Two, through a lot of the challenges that are coming to our energy grid, hey, we have to find some solutions. Fossil fuels are not going to be the end all, be all for us. And how can we find ways to adopt new technologies, cleaner technologies? How can we be good stewards of the earth? That was given to us to make sure that it was here before we got here, it’ll be here after we leave. How can we clean up the house as the party is going on? And how can we find different ways to have different points of inflection and intersection in different communities? So those are the best two pieces of advice that I would be able to give.


Marvin Logan Jr.
And obviously, just because that’s the conversation of poor rural community doesn’t mean that’s going to be very much of a different conversation in a poor urban community, because you’ll definitely have just as much skepticism. You just got to find ways to have those conversations. But I think just like those Kent state architecture students, people are surprised to find out when you approach the conversation the right way, and you invite someone in to have a seat at the table and to be able to have input in the conversation, you’ll be surprised at what you’re able to get back from it.


Autumn Hankinson
Yeah, I do have a more personal question, mainly for me and what oh, wow is doing, but I have a nephew who is so into science obsessed with it. We buy him everything we can to keep this fire alive in him. But I’m going to be quite honest, his Carroll county education system is not going to give him what he needs. What’s some advice that you can maybe give me and I can give his parents that can keep that fire alive? And what can I do and what can we do to help him?


Marvin Logan Jr.
Definitely one, connect with our social media because we do a lot of things digitally and provide the opportunity, and that’s something that we’re going to continue to double down on even as we try to fight the backside of that understanding the digital divide, and that everyone isn’t connected. So everyone doesn’t have the opportunity to have access points like that. But the difference is, in 2024, there are so many resources out there, sometimes it feels like there are too many. Definitely connecting with resources like that. Educational youth tv shows are also still a really good place to start. I’m shocked at how many things that I remember about the way that the world works from the things that I watched growing mean. I know everything about the way a bill is built in Congress. And it all started with, I’m just a bill.


Rick Stockburger
I’m just a bill on Capitol Hill, baby. Yes.


Marvin Logan Jr.
How many things I remember from reading Rainbow and from the magic school bus and bill nada. Science, Dorothy, explorer, blues cruise, you find ways to do problem solving, conductive reasoning, all these kinds of things. And so secondarily, anytime we have camps, whether they’re camps for a weekend, whether they’re camps for a few weeks in the summertime, whatever it is, definitely find ways to get them involved. You’d be surprised, especially now, how fast the STEM community is growing because we know Ohio has so much of a need that people are going to be looking for resources, looking for things to do. Awesome.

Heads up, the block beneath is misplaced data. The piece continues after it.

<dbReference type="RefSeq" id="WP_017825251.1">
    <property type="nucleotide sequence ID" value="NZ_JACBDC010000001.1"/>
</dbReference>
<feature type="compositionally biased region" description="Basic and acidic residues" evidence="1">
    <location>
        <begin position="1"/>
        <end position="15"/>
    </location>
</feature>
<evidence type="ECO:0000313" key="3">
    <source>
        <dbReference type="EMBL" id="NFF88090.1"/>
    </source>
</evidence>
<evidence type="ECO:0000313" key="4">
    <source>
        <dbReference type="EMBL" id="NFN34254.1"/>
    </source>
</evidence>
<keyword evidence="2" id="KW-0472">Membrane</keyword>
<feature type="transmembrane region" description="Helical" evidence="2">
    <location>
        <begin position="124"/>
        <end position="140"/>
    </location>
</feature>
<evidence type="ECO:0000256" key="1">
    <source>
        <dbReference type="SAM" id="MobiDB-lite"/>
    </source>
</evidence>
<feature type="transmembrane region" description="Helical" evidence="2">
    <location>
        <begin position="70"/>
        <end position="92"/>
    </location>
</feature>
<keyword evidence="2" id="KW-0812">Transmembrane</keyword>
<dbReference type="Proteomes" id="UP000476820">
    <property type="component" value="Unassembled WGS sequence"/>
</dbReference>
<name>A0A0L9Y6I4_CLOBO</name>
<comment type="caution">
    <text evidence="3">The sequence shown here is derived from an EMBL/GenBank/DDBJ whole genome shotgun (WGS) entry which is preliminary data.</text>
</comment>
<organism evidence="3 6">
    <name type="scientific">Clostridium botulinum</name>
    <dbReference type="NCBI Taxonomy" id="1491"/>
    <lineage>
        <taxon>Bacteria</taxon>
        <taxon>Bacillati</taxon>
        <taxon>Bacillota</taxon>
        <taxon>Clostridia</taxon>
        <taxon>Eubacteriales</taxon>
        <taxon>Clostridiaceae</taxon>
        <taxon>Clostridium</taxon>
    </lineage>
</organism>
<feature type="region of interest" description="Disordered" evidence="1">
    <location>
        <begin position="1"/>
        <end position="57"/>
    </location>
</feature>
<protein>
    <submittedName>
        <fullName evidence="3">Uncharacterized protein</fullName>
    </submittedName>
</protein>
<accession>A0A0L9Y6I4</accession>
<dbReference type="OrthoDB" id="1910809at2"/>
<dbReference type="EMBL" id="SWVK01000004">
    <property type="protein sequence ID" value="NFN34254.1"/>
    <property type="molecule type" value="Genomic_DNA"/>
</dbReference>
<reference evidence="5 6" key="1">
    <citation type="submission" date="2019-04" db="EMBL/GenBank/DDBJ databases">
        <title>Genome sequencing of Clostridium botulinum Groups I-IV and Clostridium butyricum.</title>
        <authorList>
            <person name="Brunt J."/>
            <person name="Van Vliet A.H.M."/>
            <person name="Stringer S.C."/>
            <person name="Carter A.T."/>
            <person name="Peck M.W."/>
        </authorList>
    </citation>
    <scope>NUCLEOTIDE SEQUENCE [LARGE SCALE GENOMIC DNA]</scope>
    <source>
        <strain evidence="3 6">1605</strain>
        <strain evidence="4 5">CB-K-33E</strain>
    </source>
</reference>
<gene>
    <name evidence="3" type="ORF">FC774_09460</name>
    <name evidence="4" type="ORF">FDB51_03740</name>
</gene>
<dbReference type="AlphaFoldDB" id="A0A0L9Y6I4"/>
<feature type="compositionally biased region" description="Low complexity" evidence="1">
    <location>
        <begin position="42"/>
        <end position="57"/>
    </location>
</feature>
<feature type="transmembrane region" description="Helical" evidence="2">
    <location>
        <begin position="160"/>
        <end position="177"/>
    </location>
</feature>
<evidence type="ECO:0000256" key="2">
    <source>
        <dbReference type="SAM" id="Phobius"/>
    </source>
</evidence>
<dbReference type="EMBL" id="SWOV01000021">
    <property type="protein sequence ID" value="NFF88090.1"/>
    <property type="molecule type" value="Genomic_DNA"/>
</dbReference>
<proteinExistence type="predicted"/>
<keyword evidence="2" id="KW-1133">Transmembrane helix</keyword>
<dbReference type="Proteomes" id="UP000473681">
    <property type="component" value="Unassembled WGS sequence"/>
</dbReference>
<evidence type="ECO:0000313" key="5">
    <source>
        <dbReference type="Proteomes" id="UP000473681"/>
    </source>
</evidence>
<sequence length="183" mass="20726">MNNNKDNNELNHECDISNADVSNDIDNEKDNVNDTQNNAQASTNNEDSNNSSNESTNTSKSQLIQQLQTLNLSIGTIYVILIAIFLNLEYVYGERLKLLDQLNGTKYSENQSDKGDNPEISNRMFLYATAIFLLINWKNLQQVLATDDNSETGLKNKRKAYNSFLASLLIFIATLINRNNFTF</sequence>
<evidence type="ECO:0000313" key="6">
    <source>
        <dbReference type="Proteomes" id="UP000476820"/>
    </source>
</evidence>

Rick Stockburger
All right, Marvin, I got one last question before we go, and I’m going to make it really hard, actually, this is going to be super hard.


Marvin Logan Jr.
Real easy. Okay. Got it.


Rick Stockburger
You’re going to have take a second to think about it. No, this is going to be hard. This is going to be hard. In one sentence.


Marvin Logan Jr.
That’s already hard.


Rick Stockburger
I know. I’ve been in this interview, marvin in one sentence, tell me what the most important thing about the energy future is to you and your community.


Autumn Hankinson
Glad you didn’t ask me that question.


Rick Stockburger
I know because my favorite also pastime is putting Marvin on the spot and making him answer awkward questions. And this is going to be fun.


Marvin Logan Jr.
The number one goal, number one thing, most important thing, I am going to borrow from Curtis mayfield and the impressions. People get ready because there’s a train coming, the Voltage Valley is coming and we just got to be ready.


Rick Stockburger
Awesome.


Autumn Hankinson
I love that. Well, Marvin, we are going to wrap up here. I do want to give you time to just say anything you want to say, any last thoughts you want to throw in, anything you want the people to know, the time’s yours.


Marvin Logan Jr.
Thank. Please, please be sure to follow along with the amazing work that we’re doing. You can find us at ww dot ohowkids.org. OH WOW. Science center on all of your major social media platforms. You can catch Rick and I on Friday, February the second at the inside gala where we’ll be giving some more previews into things that we’ll be doing in the future. We’ll be unveiling our innovation wing here coming up soon. So we got all kinds of reasons for you to be all up in our business. So make sure you’re following us on social media, checking out our website, and continuing to follow this journey.


Autumn Hankinson
Awesome. I love it. Marvin, thank you so much for being on the show today. If anyone listening is interested in staying connected with Marvin, be sure to check out the show notes which you’ll find in the description of this video or on Spotify.


Rick Stockburger
Awesome. And thank you all for tuning into this episode of BRITElights. So do your part to support clean tech innovation by liking or subscribing to this podcast, and we will catch you on the BRITE side.